5 Ways ‘I Wish I Was Mexican’ Mitt Reveals Contempt for Brown and Black People
Republican presidential candidate Mitt Romney addresses a fundraising event in Salt Lake City.
Stay up to date with the latest headlines via email.
The reason, of course, is the now-infamous video of Romney's remarks to a group of well-heeled donors at a fundraising event in Boca Raton last May, in which the Republican presidential candidate, a multimillionaire, paints nearly half the American population as moochers -- people who, he said, "see themselves as victims," and believe they have a right to food, shelter and health care at government expense.
The candidate seems not to grasp that, included in the 47 percent painted by Romney as takers are senior citizens, members of the armed forces, a portion of the unemployed and others who comprise part of Romney's own constituency. The fallout is said to have set on edge the teeth of the very wealthy donors whom Romney once courted with such words of wisdom.
But nestled amid the contempt Romney shows for everyday people of all races who receive tax credits or Social Security is a simmering resentment of brown and black people. First, Romney says he wishes that he had been born to Mexican parents, rather than to an American father born in Mexico, because "I'd have a better shot at winning this."
Then, as he derides those who fall below the threshold that triggers an income-tax obligation, Romney concludes that all of those people "will vote for the president no matter what" -- presumably because the black president, as Romney has alleged in the past, is all about fostering a culture of government dependency.
Later in the video, which was obtained by Mother Jones, Romney describes Palestinians as a fundamentally violent group.
Up until this point, as I chronicled the race-baiting and bigotry of the Romney campaign, I had seen it all as a cynical strategy deployed simply to appeal to the basest instincts of the Republican base -- and not necessarily reflective of Mitt's own biases. But the video tells a different tale. There, in the well-appointed home of leveraged buyout mogul Marc Leder, Romney seems to be, at last, his authentic self, speaking in a relaxed manner before people of his own social class, giving the subtext of Romney's wish-I-was-a-Mexican remark the feel of a more authentic racial resentment.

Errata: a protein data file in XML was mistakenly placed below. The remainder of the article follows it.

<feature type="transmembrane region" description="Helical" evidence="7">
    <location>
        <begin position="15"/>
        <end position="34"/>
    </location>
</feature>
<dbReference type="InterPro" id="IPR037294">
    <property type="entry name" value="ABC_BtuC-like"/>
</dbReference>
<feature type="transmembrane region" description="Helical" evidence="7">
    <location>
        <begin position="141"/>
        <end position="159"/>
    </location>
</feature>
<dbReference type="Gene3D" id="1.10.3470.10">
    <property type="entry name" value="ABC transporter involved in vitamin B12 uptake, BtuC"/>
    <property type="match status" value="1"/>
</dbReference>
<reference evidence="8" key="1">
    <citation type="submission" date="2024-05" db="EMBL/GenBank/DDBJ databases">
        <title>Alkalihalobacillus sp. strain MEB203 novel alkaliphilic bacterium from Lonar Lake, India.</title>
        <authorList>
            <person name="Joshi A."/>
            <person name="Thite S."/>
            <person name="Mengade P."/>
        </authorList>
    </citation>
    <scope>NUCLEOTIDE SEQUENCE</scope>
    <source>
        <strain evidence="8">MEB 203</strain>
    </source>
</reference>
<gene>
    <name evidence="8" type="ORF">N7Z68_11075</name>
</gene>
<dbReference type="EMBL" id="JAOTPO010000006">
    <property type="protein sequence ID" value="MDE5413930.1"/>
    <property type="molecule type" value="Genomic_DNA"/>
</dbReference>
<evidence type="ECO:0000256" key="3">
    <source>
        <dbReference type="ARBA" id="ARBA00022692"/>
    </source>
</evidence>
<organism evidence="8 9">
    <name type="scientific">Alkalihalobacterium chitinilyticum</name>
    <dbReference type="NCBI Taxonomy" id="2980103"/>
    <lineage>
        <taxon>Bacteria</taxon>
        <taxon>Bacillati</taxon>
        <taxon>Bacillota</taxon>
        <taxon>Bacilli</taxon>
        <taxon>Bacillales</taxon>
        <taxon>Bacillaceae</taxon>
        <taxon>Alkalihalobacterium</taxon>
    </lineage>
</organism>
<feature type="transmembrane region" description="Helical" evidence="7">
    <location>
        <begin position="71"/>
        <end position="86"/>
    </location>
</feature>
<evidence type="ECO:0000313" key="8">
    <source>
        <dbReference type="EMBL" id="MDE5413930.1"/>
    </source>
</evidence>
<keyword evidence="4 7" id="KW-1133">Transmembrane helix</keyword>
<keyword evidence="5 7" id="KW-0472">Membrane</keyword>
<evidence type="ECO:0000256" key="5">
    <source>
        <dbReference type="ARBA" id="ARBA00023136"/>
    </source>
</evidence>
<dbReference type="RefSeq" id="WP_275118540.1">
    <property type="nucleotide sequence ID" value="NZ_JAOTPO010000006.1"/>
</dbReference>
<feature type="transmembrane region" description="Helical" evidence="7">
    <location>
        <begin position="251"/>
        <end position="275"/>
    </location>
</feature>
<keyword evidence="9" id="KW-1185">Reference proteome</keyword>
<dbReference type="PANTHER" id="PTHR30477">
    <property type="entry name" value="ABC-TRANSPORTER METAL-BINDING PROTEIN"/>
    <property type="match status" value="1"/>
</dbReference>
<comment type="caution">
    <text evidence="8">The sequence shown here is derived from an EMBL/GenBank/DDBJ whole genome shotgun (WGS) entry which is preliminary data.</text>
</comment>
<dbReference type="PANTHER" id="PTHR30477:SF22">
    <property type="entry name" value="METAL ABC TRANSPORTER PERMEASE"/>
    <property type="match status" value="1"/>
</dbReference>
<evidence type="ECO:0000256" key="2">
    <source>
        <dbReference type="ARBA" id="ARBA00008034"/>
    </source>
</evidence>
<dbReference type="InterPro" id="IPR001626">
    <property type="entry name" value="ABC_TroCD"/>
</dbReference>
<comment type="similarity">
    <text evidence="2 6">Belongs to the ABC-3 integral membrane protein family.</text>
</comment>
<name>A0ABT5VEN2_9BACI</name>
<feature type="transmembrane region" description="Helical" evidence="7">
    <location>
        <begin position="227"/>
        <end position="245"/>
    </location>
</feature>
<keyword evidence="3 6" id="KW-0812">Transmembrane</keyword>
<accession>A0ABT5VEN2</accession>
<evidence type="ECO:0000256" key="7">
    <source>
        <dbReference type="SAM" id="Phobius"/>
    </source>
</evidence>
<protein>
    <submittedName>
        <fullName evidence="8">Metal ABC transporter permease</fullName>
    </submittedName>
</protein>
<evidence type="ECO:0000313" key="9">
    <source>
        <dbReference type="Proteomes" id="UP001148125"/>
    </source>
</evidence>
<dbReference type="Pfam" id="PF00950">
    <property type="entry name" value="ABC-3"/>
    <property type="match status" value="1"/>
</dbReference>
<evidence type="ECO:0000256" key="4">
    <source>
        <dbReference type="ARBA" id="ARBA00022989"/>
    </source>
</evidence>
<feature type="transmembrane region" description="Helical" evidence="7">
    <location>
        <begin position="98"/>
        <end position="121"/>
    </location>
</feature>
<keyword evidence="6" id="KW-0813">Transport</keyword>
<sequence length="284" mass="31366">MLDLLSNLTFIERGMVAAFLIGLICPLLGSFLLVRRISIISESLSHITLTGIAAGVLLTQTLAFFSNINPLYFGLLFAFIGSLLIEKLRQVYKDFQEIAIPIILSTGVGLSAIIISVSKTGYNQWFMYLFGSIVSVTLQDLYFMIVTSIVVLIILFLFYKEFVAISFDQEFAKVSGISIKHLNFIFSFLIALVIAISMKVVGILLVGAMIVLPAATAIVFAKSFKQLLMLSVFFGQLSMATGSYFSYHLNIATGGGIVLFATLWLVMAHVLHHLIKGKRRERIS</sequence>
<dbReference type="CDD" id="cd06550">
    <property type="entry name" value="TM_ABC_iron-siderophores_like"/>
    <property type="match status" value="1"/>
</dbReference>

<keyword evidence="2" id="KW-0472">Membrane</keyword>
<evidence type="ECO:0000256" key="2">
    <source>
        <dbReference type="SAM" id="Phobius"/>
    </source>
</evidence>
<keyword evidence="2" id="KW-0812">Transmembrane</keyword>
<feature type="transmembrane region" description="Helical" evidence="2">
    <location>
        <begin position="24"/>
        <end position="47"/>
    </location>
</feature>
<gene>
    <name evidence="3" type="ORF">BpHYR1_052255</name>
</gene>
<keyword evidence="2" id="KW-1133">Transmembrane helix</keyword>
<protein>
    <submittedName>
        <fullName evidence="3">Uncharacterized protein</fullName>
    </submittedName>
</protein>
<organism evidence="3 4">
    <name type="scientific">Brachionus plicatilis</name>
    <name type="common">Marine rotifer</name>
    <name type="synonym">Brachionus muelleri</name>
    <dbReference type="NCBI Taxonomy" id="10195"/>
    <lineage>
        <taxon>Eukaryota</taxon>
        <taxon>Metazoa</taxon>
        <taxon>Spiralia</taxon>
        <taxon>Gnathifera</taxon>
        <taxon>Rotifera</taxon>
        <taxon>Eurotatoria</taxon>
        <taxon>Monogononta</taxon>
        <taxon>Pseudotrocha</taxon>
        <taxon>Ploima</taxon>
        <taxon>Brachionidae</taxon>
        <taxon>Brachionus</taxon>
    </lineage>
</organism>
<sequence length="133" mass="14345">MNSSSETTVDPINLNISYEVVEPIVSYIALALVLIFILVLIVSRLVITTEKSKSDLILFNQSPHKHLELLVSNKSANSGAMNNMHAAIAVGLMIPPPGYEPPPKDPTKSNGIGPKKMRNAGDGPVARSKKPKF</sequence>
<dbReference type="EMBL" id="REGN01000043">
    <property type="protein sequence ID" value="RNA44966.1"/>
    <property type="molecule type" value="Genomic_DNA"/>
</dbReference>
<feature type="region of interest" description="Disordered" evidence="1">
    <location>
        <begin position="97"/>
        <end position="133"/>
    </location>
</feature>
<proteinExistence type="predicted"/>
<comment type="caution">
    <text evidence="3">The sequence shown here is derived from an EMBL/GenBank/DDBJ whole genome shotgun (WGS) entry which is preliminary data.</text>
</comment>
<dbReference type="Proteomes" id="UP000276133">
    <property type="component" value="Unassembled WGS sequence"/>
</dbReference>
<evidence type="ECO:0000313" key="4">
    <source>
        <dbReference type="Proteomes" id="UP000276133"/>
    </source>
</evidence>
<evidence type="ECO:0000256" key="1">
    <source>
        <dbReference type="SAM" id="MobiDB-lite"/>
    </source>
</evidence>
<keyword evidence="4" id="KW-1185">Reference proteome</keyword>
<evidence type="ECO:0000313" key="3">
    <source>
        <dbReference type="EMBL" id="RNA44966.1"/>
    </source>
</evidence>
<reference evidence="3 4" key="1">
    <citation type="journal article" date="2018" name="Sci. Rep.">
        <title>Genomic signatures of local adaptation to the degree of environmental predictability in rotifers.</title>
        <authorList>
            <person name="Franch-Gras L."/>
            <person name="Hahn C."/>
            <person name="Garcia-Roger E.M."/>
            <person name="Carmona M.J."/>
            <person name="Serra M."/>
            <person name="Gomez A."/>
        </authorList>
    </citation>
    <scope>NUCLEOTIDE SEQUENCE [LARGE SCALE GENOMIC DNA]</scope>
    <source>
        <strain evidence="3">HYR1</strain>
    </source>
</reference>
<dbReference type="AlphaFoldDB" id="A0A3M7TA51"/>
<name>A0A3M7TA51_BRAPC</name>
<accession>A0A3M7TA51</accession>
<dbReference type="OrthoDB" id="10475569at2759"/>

Here are five examples of ways in which Romney has demonstrated disrespect for brown and black people.
1. Latinos get all the breaks. Early in his remarks to the Boca burghers, Romney discusses his "heritage:"
My dad, as you probably know, was the governor of Michigan and was the head of a car company. But he was born in Mexico… and had he been born of, uh, Mexican parents, I'd have a better shot at winning this. But he was unfortunately born to Americans living in Mexico. He lived there for a number of years. I mean, I say that jokingly, but it would be helpful to be Latino.
Because, you know, there have been so many Latino U.S. presidents.
Mitt's Mexican dream has given rise to all manner of hilarity on late-night shows and in the Twitterverse, where the newly hatched @MexicanMitt ("I am the Juan Percent!") is presently holding court.
Viewed in the context of his later comments about Obama voters as being freeloaders, Romney's rationale for wanting to be Latino seems to be that all those moocheros would totally vote for a guy just because he looks like them, as would, presumably, all those other dependency-addicted Americans, since a Latino prez, like a black one, is, in his view, emblematic of the dependency culture. It's a novel variation on the old producerist trope that dates back to the pre-Civil War Jacksonian age, and was used as a rationale for maintaining slavery.